For glucose assay, as the reaction principle of glucose and sucrose analysis is the same, the determination of glucose was based on the above optimal conditions, in which only the complex enzyme was replaced by the GOD-HRP with the same enzyme activity. As a result, a good correlation equation of y = -0.113 + 30.066lg(x) (y, mean relative intensity; x, glucose concentration, mmol/L) was realized with a correlation coefficient R2 = 0.988 (Fig. S8 in Supporting information) over the range of 2 — 100 mmol/L. The detection limit was low to 0.095 mmol/L (σ = 0.954). Moreover, an excellent linear relationship between glucose concentration and absorbance was also obtained (y = 0.047 + 0.075x, R2 = 0.993, LOD = 0.157 mmol/L, σ = 0.004). Compared with spectrophotometry, the pCBMA-coated paper sensor greatly shortens the incubation time (30 min, Fig. S6 in Supporting information) of the enzymatic reaction that enables the detection of glucose and sucrose fast and accurate.
Seliwanoff test, a well-known specific chemical reaction for ketose, is often used to identify and quantify fructose. The schematic diagram of this assay is depicted in Fig. 3a. In short, in the presence of hydrochloric acid, fructose is oxidized to 4-hydroxymethyl furfural, which further reacts with resorcinol to form a red compound in a boiling water bath .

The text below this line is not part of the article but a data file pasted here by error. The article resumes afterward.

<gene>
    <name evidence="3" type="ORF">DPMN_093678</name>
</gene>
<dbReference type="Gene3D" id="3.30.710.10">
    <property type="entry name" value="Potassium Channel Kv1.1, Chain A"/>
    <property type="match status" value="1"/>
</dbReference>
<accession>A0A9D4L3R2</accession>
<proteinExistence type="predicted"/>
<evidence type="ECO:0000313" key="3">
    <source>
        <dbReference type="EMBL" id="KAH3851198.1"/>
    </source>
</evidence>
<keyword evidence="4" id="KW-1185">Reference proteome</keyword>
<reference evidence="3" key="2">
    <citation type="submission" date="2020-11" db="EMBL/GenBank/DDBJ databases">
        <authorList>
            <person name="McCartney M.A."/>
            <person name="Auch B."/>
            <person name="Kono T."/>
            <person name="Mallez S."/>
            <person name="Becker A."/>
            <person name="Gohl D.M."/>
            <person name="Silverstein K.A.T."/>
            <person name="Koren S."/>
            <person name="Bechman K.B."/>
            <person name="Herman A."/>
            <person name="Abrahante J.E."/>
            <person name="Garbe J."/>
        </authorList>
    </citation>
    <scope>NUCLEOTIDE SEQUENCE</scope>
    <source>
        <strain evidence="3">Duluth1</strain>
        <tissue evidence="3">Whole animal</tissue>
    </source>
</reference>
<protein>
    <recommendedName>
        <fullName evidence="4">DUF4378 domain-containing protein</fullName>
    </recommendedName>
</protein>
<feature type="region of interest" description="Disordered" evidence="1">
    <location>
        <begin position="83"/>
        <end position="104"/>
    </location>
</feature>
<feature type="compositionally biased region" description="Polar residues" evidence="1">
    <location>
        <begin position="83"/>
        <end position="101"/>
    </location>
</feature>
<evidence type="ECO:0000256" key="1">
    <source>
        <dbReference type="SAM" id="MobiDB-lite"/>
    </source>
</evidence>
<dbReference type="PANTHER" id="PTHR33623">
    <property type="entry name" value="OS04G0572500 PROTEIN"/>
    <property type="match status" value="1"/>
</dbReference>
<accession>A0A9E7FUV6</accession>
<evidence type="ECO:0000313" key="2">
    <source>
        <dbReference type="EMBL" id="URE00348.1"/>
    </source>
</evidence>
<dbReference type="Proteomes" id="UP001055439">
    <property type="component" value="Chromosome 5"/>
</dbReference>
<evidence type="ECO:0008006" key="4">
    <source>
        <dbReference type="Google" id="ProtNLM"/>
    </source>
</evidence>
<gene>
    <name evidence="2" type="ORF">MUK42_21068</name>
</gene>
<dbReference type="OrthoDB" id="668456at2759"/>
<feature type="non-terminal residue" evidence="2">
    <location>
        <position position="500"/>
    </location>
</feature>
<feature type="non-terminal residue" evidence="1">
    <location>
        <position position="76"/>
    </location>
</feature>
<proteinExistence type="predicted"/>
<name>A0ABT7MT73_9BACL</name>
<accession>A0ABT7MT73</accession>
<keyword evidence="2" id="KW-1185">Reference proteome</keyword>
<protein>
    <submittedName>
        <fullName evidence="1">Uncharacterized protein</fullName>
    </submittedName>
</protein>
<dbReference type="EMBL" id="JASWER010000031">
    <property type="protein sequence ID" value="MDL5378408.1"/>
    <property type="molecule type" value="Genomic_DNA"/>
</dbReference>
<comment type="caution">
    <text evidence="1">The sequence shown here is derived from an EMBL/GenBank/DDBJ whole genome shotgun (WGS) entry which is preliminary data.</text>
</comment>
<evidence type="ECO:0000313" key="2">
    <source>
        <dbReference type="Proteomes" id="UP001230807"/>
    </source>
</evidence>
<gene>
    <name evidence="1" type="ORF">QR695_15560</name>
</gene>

|Fig. 3. The detection for fructose by pCBMA-μPAD and spectrophotometry. (a) The reaction principle of fructose analysis. The effects of experimental conditions including (b) reaction time, (c) the concentration of resorcinol and (d) the concentration of HCl on pCBMA-μPAD and spectrophotometry. (e) Linear relationship between fructose concentration with gray intensity of pCBMA-μPAD (black) or absorbance of spectrophotometry (blue). All values are given as means ± SD (n ≥ 3).|